Bacco Wines shares the story behind the wine of JUPITER (Sangiovese)
One of the things we love about working with BACCO Wines is their focus on unusual grapes and rare wines. One of Italian’s famous grapes is the Sangiovese. This ‘divine’ grape – from ‘sanguis Jovis’ meaning ‘the blood of Jove’ or Jupiter, god of the sky – has lived up to its name by creating some truly great wines. It is well known by lovers of Tuscan wines, especially Chianti and of course the celebrated Brunello Di Montalcino DOCG – which demonstrates the potential of 100% Sangiovese wine.
Laura from Bacco Wines shared that there’s more to explore behind the Sangiovese grapes than the well-known interpretations…
This divine grape has lived up to its name (from the phrase ‘sanguis Jovis’ meaning ‘the blood of Jove’ or JUPITER the Ancient Roman god of the sky and the king of the gods, equivalent to Zeus of Ancient Greece) by creating some truly great wines.
In the vineyard, Sangiovese matures slowly and ripens late. Its thin skin suits lower elevations. In the cellar, Sangiovese is full of possibilities thanks to its firm tannins and high acidity that gives winemakers flexibility to produce very elegant wines with great structure.
In your glass, expect a savoury and balanced wine from Sangiovese, with notes of dark cherry. Look for wild raspberry and plum flavours too. For matching with food, given the naturally savoury taste of Sangiovese, try herb or tomato dishes to enhance the fruity flavours in the grape. It’s also superb with hard cheeses and rich meats.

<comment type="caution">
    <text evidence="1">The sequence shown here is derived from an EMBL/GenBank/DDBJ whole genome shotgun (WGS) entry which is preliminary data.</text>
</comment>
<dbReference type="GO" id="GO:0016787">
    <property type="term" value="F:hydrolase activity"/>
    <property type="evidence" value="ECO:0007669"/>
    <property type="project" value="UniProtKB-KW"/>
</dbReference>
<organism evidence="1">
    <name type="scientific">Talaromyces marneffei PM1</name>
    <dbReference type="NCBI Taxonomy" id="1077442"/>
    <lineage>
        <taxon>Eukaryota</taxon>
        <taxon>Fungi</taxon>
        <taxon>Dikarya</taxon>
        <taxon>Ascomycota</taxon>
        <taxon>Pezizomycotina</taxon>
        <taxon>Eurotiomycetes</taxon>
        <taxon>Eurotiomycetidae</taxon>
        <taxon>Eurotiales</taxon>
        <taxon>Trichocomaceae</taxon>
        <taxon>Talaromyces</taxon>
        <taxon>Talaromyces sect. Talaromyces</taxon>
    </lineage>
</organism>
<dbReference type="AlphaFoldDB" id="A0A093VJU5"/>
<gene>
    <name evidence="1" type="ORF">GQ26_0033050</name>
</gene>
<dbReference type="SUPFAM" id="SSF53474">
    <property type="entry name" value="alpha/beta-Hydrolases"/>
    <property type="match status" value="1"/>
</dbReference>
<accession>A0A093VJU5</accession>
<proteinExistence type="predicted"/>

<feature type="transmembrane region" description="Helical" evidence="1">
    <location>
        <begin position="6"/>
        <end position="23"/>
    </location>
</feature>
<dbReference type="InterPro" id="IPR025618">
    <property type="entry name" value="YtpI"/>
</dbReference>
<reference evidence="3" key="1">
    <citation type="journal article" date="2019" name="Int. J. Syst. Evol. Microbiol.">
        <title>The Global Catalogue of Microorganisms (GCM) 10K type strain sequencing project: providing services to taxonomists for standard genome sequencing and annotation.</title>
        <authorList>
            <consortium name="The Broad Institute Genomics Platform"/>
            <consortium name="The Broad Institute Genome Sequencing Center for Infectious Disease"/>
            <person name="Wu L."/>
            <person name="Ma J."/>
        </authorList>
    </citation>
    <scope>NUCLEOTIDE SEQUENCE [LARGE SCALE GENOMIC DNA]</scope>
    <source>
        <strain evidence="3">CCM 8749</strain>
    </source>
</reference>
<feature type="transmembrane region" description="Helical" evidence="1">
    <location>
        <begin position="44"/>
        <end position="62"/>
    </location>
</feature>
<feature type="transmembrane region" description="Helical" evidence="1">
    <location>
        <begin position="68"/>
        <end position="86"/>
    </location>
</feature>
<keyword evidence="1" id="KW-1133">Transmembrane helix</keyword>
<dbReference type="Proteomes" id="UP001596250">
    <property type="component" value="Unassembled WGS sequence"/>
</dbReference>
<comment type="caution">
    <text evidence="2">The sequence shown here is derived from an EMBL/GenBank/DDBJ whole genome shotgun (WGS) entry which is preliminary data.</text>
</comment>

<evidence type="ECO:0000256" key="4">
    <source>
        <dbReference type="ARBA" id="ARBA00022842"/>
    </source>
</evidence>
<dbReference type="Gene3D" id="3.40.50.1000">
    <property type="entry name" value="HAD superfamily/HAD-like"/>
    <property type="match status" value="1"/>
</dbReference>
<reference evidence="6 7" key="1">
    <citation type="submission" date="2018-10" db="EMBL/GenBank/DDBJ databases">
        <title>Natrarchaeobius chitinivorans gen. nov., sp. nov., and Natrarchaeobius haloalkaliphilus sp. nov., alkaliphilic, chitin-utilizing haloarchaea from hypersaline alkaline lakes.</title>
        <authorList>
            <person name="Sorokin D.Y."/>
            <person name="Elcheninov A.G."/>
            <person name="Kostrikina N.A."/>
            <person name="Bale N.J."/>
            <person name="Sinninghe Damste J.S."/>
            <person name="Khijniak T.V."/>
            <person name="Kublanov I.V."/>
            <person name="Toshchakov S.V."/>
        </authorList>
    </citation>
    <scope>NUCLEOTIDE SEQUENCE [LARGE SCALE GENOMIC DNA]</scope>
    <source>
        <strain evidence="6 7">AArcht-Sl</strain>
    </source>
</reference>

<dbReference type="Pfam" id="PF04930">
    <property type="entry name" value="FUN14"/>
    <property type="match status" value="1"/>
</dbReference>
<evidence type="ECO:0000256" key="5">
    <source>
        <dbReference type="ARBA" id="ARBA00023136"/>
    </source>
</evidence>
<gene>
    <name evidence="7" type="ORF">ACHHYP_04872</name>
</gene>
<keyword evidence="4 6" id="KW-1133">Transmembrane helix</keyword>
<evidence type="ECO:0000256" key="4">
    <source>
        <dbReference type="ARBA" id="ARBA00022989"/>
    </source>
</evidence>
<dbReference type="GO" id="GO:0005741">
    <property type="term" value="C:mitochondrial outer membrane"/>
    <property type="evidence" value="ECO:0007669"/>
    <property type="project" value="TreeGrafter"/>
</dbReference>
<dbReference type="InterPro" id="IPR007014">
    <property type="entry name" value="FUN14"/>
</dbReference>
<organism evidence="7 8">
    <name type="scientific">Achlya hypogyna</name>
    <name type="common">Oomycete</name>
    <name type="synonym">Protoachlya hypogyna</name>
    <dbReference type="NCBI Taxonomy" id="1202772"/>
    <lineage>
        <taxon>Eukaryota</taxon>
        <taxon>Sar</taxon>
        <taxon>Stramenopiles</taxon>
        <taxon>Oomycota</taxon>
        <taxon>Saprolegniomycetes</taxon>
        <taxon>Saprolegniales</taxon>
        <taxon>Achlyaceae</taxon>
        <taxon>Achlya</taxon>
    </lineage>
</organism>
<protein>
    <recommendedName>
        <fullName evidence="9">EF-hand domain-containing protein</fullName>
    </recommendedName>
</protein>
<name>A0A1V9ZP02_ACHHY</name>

As mentioned in the introduction, the Sangiovese grape is well known by lovers of Tuscan wines, especially Chianti and of course the celebrated Brunello Di Montalcino DOCG that demonstrates the potential of 100% Sangiovese wine (using the Brunello grape, which is a clone known as Sangiovese Grosso for its larger size). Alongside Barolo, these famous Sangiovese wines are arguably Italy’s premier wines for ageing.
An innovative Tuscan estate has even created a ‘baby Amarone’ wine by partially drying Sangiovese grapes (the same method used in Veneto by Amarone winemakers, but primarily using the Corvina grape), calling it Sirpasso to draw attention to its Ripasso like character.
Outside of Tuscan estates Sangiovese is a popular vine in many north or central Italy wineries, used in wines such as the Lake Garda blend Garda Rosso. It is even grown as far south as Umbria, such as the Cesarini Sartori estate that blends it with Sagrantino, Merlot and Cab Sav to make their wonderfully-named Rossobastardo label.
CNY Special Offer
With less than a month until CNY Bacco is kicking off the upcoming Year of the Dog with a promotion on AVI 2007 – the 100% Sangiovese from Emilia-Romagna that boasts the she-wolf of Rome on its artistic label.
Usually $70 (or $157 for the magnum) this delicious wine is now on offer at only $45 per bottle or $80 for two … or get your hands on the last few magnums in Singapore for only $88 (while stocks last). Be quick, they’ll be gone before you know it!
We’re proud to have Bacco Wines as a brand partner for our 2018 Table Tales edition.
Bacco Wines offers you a complimentary members account, worth $88 per year. This entitles you to members prices online and invites you to the regularly organised wine tastings. Email email@example.com and quote ‘TABLETALES’ to get your free account.
About Table Tales
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